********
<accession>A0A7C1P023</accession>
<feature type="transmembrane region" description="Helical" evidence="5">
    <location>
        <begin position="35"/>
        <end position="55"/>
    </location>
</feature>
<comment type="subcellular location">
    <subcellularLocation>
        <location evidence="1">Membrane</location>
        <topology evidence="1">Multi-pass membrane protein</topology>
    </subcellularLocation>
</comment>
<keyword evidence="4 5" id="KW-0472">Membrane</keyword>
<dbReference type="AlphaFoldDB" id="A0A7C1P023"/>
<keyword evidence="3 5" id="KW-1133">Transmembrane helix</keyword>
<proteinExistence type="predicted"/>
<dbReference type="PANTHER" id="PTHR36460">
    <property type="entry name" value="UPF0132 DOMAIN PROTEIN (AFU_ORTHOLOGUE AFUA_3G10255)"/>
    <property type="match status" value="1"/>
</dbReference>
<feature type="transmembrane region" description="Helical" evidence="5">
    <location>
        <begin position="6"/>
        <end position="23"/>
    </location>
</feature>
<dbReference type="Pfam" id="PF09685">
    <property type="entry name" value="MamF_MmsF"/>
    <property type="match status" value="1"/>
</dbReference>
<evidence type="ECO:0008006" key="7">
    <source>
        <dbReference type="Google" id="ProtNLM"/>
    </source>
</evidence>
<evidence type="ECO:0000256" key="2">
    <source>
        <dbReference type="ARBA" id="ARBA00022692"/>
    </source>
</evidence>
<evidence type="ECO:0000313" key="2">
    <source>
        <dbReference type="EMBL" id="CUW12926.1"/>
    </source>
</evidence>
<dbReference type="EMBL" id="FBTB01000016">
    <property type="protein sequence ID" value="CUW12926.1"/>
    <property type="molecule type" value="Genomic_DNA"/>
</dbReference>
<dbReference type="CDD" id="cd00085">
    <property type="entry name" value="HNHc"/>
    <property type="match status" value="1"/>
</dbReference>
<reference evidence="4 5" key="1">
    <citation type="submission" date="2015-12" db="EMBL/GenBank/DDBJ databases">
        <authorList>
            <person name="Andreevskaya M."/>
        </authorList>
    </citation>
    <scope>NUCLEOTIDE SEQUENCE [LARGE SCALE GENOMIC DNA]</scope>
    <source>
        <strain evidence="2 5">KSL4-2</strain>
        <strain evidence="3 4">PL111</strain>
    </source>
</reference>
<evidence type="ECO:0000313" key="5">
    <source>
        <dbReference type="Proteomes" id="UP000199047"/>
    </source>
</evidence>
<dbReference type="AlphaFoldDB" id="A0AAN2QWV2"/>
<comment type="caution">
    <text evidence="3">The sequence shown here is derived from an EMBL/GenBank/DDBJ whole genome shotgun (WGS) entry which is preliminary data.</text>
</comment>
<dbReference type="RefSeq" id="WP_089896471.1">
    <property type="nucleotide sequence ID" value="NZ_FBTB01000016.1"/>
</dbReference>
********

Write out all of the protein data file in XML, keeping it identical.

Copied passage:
<accession>A0A7C1P023</accession>
<feature type="transmembrane region" description="Helical" evidence="5">
    <location>
        <begin position="35"/>
        <end position="55"/>
    </location>
</feature>
<comment type="subcellular location">
    <subcellularLocation>
        <location evidence="1">Membrane</location>
        <topology evidence="1">Multi-pass membrane protein</topology>
    </subcellularLocation>
</comment>
<keyword evidence="4 5" id="KW-0472">Membrane</keyword>
<dbReference type="AlphaFoldDB" id="A0A7C1P023"/>
<keyword evidence="3 5" id="KW-1133">Transmembrane helix</keyword>
<proteinExistence type="predicted"/>
<dbReference type="PANTHER" id="PTHR36460">
    <property type="entry name" value="UPF0132 DOMAIN PROTEIN (AFU_ORTHOLOGUE AFUA_3G10255)"/>
    <property type="match status" value="1"/>
</dbReference>
<feature type="transmembrane region" description="Helical" evidence="5">
    <location>
        <begin position="6"/>
        <end position="23"/>
    </location>
</feature>
<dbReference type="Pfam" id="PF09685">
    <property type="entry name" value="MamF_MmsF"/>
    <property type="match status" value="1"/>
</dbReference>
<evidence type="ECO:0008006" key="7">
    <source>
        <dbReference type="Google" id="ProtNLM"/>
    </source>
</evidence>
<evidence type="ECO:0000256" key="2">
    <source>
        <dbReference type="ARBA" id="ARBA00022692"/>
    </source>
</evidence>
<evidence type="ECO:0000313" key="2">
    <source>
        <dbReference type="EMBL" id="CUW12926.1"/>
    </source>
</evidence>
<dbReference type="EMBL" id="FBTB01000016">
    <property type="protein sequence ID" value="CUW12926.1"/>
    <property type="molecule type" value="Genomic_DNA"/>
</dbReference>
<dbReference type="CDD" id="cd00085">
    <property type="entry name" value="HNHc"/>
    <property type="match status" value="1"/>
</dbReference>
<reference evidence="4 5" key="1">
    <citation type="submission" date="2015-12" db="EMBL/GenBank/DDBJ databases">
        <authorList>
            <person name="Andreevskaya M."/>
        </authorList>
    </citation>
    <scope>NUCLEOTIDE SEQUENCE [LARGE SCALE GENOMIC DNA]</scope>
    <source>
        <strain evidence="2 5">KSL4-2</strain>
        <strain evidence="3 4">PL111</strain>
    </source>
</reference>
<evidence type="ECO:0000313" key="5">
    <source>
        <dbReference type="Proteomes" id="UP000199047"/>
    </source>
</evidence>
<dbReference type="AlphaFoldDB" id="A0AAN2QWV2"/>
<comment type="caution">
    <text evidence="3">The sequence shown here is derived from an EMBL/GenBank/DDBJ whole genome shotgun (WGS) entry which is preliminary data.</text>
</comment>
<dbReference type="RefSeq" id="WP_089896471.1">
    <property type="nucleotide sequence ID" value="NZ_FBTB01000016.1"/>
</dbReference>